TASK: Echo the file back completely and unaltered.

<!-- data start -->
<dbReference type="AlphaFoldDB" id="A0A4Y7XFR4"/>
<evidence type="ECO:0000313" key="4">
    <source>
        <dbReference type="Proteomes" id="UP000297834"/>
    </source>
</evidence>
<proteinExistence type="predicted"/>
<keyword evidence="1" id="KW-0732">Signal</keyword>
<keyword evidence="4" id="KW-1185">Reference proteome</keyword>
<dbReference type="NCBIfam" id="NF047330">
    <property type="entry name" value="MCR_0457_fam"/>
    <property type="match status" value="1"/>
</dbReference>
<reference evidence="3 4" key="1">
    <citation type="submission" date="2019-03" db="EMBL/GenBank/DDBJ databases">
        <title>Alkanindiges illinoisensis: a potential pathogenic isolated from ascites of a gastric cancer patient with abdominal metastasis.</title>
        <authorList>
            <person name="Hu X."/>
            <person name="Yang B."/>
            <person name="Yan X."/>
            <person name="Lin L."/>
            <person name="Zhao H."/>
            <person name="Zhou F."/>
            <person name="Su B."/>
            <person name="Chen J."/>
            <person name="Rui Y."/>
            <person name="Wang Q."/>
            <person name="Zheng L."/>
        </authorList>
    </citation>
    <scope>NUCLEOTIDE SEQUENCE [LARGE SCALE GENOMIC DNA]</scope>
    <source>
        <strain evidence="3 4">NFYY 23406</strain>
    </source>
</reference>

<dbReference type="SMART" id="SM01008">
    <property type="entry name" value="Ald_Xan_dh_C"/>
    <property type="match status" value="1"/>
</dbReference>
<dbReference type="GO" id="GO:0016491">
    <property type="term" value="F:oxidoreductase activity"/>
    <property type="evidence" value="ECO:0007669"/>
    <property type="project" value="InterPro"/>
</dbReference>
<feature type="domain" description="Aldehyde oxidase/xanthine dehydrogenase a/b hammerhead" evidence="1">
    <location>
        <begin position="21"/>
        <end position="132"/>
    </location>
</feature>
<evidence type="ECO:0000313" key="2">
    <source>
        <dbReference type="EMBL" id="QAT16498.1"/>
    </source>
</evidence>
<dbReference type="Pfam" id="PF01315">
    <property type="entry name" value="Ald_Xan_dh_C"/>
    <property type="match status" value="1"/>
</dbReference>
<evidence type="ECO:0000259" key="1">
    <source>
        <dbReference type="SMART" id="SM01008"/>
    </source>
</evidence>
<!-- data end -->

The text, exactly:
<dbReference type="AlphaFoldDB" id="A0A4Y7XFR4"/>
<evidence type="ECO:0000313" key="4">
    <source>
        <dbReference type="Proteomes" id="UP000297834"/>
    </source>
</evidence>
<proteinExistence type="predicted"/>
<keyword evidence="1" id="KW-0732">Signal</keyword>
<keyword evidence="4" id="KW-1185">Reference proteome</keyword>
<dbReference type="NCBIfam" id="NF047330">
    <property type="entry name" value="MCR_0457_fam"/>
    <property type="match status" value="1"/>
</dbReference>
<reference evidence="3 4" key="1">
    <citation type="submission" date="2019-03" db="EMBL/GenBank/DDBJ databases">
        <title>Alkanindiges illinoisensis: a potential pathogenic isolated from ascites of a gastric cancer patient with abdominal metastasis.</title>
        <authorList>
            <person name="Hu X."/>
            <person name="Yang B."/>
            <person name="Yan X."/>
            <person name="Lin L."/>
            <person name="Zhao H."/>
            <person name="Zhou F."/>
            <person name="Su B."/>
            <person name="Chen J."/>
            <person name="Rui Y."/>
            <person name="Wang Q."/>
            <person name="Zheng L."/>
        </authorList>
    </citation>
    <scope>NUCLEOTIDE SEQUENCE [LARGE SCALE GENOMIC DNA]</scope>
    <source>
        <strain evidence="3 4">NFYY 23406</strain>
    </source>
</reference>

<dbReference type="SMART" id="SM01008">
    <property type="entry name" value="Ald_Xan_dh_C"/>
    <property type="match status" value="1"/>
</dbReference>
<dbReference type="GO" id="GO:0016491">
    <property type="term" value="F:oxidoreductase activity"/>
    <property type="evidence" value="ECO:0007669"/>
    <property type="project" value="InterPro"/>
</dbReference>
<feature type="domain" description="Aldehyde oxidase/xanthine dehydrogenase a/b hammerhead" evidence="1">
    <location>
        <begin position="21"/>
        <end position="132"/>
    </location>
</feature>
<evidence type="ECO:0000313" key="2">
    <source>
        <dbReference type="EMBL" id="QAT16498.1"/>
    </source>
</evidence>
<dbReference type="Pfam" id="PF01315">
    <property type="entry name" value="Ald_Xan_dh_C"/>
    <property type="match status" value="1"/>
</dbReference>
<evidence type="ECO:0000259" key="1">
    <source>
        <dbReference type="SMART" id="SM01008"/>
    </source>
</evidence>